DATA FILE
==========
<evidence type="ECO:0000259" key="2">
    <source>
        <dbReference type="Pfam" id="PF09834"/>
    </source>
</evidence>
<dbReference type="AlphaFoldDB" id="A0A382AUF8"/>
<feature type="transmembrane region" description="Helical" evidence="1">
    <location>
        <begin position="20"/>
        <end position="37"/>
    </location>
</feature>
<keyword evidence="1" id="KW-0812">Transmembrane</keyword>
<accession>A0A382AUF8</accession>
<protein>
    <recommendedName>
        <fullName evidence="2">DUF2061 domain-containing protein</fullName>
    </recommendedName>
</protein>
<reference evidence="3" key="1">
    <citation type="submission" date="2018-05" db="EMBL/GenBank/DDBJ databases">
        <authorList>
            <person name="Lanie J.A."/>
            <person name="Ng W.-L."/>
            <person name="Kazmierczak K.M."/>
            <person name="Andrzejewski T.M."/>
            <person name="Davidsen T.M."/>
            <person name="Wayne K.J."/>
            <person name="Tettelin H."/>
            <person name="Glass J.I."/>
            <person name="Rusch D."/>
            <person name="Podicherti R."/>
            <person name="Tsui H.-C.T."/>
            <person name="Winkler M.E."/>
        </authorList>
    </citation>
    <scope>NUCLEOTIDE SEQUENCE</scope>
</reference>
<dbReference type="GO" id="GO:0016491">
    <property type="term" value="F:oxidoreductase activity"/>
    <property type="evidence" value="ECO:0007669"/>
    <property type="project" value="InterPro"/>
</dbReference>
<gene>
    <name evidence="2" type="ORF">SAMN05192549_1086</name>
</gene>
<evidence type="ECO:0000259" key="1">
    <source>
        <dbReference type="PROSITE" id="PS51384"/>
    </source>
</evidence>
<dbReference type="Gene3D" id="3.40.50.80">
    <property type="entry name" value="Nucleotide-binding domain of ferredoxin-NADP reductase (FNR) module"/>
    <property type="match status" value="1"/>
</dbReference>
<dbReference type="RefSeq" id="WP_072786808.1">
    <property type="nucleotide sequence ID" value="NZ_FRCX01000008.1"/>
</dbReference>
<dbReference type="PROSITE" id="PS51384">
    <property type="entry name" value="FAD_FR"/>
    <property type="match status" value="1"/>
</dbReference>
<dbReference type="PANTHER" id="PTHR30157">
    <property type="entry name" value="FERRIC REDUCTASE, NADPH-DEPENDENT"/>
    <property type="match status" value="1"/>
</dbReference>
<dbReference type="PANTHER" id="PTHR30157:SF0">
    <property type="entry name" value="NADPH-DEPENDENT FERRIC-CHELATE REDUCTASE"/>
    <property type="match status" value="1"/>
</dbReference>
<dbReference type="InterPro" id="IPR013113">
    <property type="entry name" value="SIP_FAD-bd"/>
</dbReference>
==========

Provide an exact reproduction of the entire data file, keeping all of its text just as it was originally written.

<evidence type="ECO:0000259" key="2">
    <source>
        <dbReference type="Pfam" id="PF09834"/>
    </source>
</evidence>
<dbReference type="AlphaFoldDB" id="A0A382AUF8"/>
<feature type="transmembrane region" description="Helical" evidence="1">
    <location>
        <begin position="20"/>
        <end position="37"/>
    </location>
</feature>
<keyword evidence="1" id="KW-0812">Transmembrane</keyword>
<accession>A0A382AUF8</accession>
<protein>
    <recommendedName>
        <fullName evidence="2">DUF2061 domain-containing protein</fullName>
    </recommendedName>
</protein>
<reference evidence="3" key="1">
    <citation type="submission" date="2018-05" db="EMBL/GenBank/DDBJ databases">
        <authorList>
            <person name="Lanie J.A."/>
            <person name="Ng W.-L."/>
            <person name="Kazmierczak K.M."/>
            <person name="Andrzejewski T.M."/>
            <person name="Davidsen T.M."/>
            <person name="Wayne K.J."/>
            <person name="Tettelin H."/>
            <person name="Glass J.I."/>
            <person name="Rusch D."/>
            <person name="Podicherti R."/>
            <person name="Tsui H.-C.T."/>
            <person name="Winkler M.E."/>
        </authorList>
    </citation>
    <scope>NUCLEOTIDE SEQUENCE</scope>
</reference>
<dbReference type="GO" id="GO:0016491">
    <property type="term" value="F:oxidoreductase activity"/>
    <property type="evidence" value="ECO:0007669"/>
    <property type="project" value="InterPro"/>
</dbReference>
<gene>
    <name evidence="2" type="ORF">SAMN05192549_1086</name>
</gene>
<evidence type="ECO:0000259" key="1">
    <source>
        <dbReference type="PROSITE" id="PS51384"/>
    </source>
</evidence>
<dbReference type="Gene3D" id="3.40.50.80">
    <property type="entry name" value="Nucleotide-binding domain of ferredoxin-NADP reductase (FNR) module"/>
    <property type="match status" value="1"/>
</dbReference>
<dbReference type="RefSeq" id="WP_072786808.1">
    <property type="nucleotide sequence ID" value="NZ_FRCX01000008.1"/>
</dbReference>
<dbReference type="PROSITE" id="PS51384">
    <property type="entry name" value="FAD_FR"/>
    <property type="match status" value="1"/>
</dbReference>
<dbReference type="PANTHER" id="PTHR30157">
    <property type="entry name" value="FERRIC REDUCTASE, NADPH-DEPENDENT"/>
    <property type="match status" value="1"/>
</dbReference>
<dbReference type="PANTHER" id="PTHR30157:SF0">
    <property type="entry name" value="NADPH-DEPENDENT FERRIC-CHELATE REDUCTASE"/>
    <property type="match status" value="1"/>
</dbReference>
<dbReference type="InterPro" id="IPR013113">
    <property type="entry name" value="SIP_FAD-bd"/>
</dbReference>